One of the frustrating parts about life is that business and work changes.
In some generations, the change happens fast and often.
In the future, as people live longer and technology changes more rapidly, people are going to have to get comfortable changing jobs, careers and businesses.
One of the frustrations with changing work is the idea that hard work should be monetarily rewarded. Or in a different view, that time put into work should be rewarded.
That’s not necessarily the case…
Farming to Factory to Services
In the 1800s and into the 1900s, many Americans were farmers. It would be difficult to find someone that would argue that in these times, farming was very hard work.
But for many reasons, including the farm machinery, demand for hard working farm laborers went down. Many Americans that needed work found it by working in factories.
The Midwest became a hotbed for factory workers in the mid 1900s. But as the century went on the supply of workers exceeded demand. Technology improved. For a time, factories moved to the Southern US where people would work for cheaper wages. Then factories moved from the South to other countries where workers would work for cheaper wages.
In the late 1900s and into the 2000s, the services industry has boomed. Workers work hard to provide a variety of services to businesses and consumers.
Now, this is certainly a generalization, but the point is that work changes. All of these industries required hard work, but the nature of life is that just because something requires hard work doesn’t mean it pays well. You can hoe weeds in a field all day and it’s incredibly hard. But nobody is going to pay you well to do that when they can rent a machine for very little to do the job just as well (if not better) and far more quickly.
Hard Work In The Content World
Creating content has changed dramatically in the last 20 years.
Today, you’ll often see journalists mention their struggle to earn a living writing or creating video or audio. And it’s true. But what’s changed is that people can access nearly unlimited content online. They don’t need to pay for a way to consume content.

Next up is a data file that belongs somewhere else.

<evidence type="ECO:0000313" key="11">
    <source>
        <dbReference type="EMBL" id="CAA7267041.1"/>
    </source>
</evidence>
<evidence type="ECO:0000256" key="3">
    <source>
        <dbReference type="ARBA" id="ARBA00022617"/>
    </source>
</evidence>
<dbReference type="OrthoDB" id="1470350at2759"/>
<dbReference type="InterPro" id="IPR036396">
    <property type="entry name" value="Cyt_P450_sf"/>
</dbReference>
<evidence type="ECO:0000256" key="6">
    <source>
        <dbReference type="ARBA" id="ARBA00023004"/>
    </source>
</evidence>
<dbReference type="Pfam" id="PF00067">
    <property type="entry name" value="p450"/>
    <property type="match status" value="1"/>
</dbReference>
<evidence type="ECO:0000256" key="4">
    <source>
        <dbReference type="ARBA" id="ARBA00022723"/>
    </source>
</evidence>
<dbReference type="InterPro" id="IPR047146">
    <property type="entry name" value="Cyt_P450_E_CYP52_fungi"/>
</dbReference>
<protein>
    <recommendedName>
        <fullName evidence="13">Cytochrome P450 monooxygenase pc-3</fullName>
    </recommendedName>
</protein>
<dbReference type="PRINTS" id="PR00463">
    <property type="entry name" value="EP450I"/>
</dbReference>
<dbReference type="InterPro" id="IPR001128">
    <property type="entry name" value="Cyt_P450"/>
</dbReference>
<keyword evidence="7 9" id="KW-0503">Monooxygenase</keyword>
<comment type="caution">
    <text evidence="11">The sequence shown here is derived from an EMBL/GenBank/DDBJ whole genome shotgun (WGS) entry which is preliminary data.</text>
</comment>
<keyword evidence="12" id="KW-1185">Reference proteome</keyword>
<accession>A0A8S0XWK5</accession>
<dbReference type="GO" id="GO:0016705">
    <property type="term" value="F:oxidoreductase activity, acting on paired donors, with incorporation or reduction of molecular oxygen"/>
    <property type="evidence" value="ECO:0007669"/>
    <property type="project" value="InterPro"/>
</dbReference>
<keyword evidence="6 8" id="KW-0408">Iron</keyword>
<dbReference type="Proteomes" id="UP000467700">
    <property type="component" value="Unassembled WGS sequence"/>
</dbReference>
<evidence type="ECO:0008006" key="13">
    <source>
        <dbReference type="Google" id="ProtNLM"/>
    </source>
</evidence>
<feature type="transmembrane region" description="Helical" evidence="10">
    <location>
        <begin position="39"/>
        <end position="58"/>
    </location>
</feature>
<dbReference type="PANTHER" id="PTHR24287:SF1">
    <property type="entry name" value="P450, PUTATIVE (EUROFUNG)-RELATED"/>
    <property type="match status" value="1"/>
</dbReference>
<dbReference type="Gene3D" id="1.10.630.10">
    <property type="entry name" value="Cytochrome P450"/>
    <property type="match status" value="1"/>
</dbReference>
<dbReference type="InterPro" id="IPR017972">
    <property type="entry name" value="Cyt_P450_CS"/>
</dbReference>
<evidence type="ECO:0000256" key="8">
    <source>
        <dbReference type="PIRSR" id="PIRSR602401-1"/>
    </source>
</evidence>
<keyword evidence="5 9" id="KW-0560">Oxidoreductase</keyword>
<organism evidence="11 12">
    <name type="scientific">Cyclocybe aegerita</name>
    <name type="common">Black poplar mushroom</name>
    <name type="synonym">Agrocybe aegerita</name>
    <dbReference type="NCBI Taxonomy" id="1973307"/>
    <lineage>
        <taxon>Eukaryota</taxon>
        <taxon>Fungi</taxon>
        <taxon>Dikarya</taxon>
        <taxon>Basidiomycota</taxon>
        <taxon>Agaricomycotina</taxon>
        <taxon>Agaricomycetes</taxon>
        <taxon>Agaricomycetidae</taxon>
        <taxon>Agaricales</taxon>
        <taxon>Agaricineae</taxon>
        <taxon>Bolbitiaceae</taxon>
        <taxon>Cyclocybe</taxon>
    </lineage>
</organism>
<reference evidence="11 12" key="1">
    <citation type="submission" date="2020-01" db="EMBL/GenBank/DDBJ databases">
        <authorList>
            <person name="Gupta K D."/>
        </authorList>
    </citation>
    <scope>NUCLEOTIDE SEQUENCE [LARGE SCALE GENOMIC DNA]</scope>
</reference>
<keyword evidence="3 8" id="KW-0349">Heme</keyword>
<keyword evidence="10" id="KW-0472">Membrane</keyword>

In the past, you needed to pay for a way to read content. So you bought books or newspapers.
Content itself is rarely the product. There are a few instances where is shows signs of working. But anytime there are people, like bloggers, willing to create content for free, it lowers the price. Your article better be exponentially better if you’re going to charge for it while numerous others are creating content on the same topic for free.
What Are You Selling?
Many individuals and businesses struggle with creating content. For one, it’s hard work. Brainstorming, researching, writing, editing, etc. It’s not easy. It’s not for everybody.
But for two, it’s difficult to comprehend that you do all that hard work to create content only to give it away for free. It feels like that hard work should be rewarded with pay.
But there is so much content, really good content, that it needs to be free in order to compete.
One way I like to think of content is to answer the question: What am I selling?
Usually, your company is not selling content. Or if you are you probably shouldn’t be.
There are a lot of musicians going through this transition. Thanks to technology, listen to music is basically free. That’s a difficult change for artists that were used to the CD being the product. But many artists today have switched gears. They realize that their product is their live show. So they make create songs and promote the songs as a way to sell more tickets to their concerts.
Or the artists will create and promote songs as a way to get sponsorships and endorsements. Their personal brand is the product that they sell.
The companies that are going to win with content and content marketing are the ones that won’t charge for it. They realize that content is not the product. Content is the way to reach people. It’s a way to earn trust. There has to be a different product that you sell to the people you reach.
Call it content marketing. Call it branded content. Call it whatever you want, but don’t be deterred that you’re not getting paid for creating content. That’s not where the money comes from.